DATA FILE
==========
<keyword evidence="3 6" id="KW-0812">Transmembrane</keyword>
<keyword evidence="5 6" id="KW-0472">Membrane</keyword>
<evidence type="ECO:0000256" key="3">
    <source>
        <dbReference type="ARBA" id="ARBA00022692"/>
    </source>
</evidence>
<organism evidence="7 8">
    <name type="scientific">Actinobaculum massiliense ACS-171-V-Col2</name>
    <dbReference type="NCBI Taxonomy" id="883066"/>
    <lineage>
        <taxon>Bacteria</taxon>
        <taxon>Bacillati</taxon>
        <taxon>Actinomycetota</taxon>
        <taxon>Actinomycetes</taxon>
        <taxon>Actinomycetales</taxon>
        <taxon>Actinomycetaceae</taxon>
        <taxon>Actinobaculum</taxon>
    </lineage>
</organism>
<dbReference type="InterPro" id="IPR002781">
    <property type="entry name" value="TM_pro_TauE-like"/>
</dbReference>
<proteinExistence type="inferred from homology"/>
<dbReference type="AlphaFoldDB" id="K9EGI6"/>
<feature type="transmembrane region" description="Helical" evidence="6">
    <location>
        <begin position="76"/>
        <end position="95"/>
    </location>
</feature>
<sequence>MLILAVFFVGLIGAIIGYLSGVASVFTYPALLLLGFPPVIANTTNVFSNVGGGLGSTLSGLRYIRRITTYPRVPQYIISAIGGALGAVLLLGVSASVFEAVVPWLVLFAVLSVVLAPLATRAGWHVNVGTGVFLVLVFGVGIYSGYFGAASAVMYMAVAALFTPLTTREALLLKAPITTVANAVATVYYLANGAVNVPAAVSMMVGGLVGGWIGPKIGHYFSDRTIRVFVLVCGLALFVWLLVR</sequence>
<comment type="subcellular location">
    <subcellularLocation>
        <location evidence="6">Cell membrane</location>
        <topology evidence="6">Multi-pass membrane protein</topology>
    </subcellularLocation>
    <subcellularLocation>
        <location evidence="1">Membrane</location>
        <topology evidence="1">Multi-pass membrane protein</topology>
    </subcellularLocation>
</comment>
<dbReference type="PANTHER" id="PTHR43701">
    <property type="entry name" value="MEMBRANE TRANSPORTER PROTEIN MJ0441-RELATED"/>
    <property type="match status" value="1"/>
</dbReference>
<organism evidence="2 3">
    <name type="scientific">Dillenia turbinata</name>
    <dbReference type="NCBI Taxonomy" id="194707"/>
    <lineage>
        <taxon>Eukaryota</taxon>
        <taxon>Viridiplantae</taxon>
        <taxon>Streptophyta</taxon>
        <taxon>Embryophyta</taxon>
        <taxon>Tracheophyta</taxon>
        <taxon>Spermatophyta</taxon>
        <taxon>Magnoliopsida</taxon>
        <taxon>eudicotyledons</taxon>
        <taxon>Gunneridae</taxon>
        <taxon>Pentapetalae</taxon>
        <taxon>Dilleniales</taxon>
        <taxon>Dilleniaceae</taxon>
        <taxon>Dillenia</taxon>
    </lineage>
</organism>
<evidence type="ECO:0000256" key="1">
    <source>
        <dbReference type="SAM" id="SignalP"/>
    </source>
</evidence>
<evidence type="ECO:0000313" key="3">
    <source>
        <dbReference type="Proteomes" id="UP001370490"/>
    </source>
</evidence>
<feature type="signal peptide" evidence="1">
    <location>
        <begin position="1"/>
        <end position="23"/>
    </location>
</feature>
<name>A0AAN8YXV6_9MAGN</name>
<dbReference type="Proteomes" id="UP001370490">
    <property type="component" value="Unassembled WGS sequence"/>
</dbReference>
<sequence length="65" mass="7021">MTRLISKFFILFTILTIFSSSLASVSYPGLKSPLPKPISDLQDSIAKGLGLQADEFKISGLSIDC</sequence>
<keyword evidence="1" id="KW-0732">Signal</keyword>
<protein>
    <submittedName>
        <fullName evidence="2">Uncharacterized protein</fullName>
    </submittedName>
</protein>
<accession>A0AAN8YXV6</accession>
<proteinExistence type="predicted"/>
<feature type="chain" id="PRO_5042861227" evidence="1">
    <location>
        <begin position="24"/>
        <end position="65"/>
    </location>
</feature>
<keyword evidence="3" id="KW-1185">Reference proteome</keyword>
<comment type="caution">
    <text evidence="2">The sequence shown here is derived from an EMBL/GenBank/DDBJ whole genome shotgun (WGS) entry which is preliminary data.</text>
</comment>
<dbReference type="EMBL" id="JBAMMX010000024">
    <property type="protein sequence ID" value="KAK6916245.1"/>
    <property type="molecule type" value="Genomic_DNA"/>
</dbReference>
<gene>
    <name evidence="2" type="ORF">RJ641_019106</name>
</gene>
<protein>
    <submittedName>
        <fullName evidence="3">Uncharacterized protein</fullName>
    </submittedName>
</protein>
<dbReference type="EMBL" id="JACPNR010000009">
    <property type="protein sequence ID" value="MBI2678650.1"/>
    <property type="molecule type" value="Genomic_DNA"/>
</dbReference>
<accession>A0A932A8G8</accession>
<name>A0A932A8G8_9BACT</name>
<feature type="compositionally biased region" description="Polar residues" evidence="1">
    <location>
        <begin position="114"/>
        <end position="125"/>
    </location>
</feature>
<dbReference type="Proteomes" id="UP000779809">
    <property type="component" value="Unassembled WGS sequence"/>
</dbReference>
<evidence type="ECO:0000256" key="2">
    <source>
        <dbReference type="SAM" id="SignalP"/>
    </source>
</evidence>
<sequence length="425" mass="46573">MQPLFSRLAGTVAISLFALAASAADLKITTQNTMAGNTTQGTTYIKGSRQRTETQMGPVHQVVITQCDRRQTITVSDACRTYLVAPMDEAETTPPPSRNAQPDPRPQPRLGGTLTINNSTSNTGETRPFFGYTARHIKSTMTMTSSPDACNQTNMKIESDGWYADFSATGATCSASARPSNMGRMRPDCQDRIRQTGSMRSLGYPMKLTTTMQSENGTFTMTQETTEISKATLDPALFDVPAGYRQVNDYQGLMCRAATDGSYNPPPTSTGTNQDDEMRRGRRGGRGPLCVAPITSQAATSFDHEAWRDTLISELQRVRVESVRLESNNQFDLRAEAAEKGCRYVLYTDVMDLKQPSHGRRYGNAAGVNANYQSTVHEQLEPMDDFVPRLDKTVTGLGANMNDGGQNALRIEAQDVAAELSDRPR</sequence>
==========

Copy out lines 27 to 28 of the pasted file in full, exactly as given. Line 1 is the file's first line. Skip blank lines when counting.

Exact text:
    <location>
        <begin position="76"/>